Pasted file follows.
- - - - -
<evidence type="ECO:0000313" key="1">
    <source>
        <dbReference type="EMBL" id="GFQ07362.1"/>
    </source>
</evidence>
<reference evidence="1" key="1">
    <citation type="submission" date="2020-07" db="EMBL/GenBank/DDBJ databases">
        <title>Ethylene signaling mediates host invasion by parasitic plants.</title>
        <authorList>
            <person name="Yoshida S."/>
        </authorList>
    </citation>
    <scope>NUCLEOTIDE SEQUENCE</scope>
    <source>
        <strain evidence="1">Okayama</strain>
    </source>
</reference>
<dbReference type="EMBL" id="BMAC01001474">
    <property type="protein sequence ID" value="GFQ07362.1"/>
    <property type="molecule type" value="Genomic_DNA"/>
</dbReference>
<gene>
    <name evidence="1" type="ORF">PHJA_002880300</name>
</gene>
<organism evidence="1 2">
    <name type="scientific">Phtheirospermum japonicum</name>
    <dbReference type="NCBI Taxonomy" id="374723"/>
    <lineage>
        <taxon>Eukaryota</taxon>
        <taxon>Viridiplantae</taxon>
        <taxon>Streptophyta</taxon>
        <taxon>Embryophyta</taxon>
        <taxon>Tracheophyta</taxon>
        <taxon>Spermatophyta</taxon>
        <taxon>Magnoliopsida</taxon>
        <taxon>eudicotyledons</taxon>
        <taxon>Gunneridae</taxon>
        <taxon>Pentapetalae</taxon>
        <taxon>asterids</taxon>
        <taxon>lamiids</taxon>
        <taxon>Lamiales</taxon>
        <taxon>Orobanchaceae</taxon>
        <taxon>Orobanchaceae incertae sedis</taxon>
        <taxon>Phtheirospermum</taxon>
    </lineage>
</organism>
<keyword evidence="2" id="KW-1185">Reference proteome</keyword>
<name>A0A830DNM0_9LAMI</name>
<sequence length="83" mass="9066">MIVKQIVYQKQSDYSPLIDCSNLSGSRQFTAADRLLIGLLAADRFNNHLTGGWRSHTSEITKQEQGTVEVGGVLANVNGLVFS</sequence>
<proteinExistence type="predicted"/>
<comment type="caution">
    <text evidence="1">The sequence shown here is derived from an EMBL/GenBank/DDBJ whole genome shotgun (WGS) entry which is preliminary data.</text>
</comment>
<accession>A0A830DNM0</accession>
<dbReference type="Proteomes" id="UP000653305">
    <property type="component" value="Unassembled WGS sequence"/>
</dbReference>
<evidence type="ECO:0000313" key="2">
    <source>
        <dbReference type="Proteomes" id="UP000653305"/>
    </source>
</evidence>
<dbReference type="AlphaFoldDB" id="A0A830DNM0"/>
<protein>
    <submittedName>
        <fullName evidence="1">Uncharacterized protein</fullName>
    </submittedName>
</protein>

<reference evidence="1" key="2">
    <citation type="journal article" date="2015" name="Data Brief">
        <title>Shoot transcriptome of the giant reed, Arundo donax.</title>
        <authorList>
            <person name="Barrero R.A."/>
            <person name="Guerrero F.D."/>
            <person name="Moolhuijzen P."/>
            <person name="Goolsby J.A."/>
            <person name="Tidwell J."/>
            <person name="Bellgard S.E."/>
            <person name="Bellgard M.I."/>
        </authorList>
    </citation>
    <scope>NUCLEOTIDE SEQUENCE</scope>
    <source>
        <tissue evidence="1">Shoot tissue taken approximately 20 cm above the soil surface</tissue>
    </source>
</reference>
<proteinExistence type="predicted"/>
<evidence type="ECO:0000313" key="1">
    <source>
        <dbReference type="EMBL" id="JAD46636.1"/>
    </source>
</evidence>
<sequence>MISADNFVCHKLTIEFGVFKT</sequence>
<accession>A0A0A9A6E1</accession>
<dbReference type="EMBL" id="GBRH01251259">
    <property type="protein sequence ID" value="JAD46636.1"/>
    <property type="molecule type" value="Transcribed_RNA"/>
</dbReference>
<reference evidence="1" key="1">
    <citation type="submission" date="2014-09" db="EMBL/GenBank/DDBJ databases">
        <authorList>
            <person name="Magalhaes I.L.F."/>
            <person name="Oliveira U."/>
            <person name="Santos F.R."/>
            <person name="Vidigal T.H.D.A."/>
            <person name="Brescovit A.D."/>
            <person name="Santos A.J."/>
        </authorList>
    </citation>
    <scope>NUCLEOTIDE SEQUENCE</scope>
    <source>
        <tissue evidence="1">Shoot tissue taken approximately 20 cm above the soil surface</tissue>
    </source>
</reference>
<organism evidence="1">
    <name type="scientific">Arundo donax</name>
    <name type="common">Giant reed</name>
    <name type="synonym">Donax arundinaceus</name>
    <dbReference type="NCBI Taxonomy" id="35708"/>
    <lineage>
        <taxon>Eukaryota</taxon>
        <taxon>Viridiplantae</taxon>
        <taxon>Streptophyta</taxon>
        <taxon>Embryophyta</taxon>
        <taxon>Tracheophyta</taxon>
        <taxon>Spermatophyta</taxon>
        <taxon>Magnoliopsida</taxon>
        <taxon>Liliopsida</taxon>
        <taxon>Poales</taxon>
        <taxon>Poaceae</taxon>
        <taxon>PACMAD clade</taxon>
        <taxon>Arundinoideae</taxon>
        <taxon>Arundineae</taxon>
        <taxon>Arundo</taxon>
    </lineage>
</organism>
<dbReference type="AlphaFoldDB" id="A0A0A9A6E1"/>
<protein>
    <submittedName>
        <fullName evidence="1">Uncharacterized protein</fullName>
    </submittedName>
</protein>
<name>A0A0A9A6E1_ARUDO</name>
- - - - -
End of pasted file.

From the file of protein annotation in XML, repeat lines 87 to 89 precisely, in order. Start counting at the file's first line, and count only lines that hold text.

<proteinExistence type="predicted"/>
<evidence type="ECO:0000313" key="1">
    <source>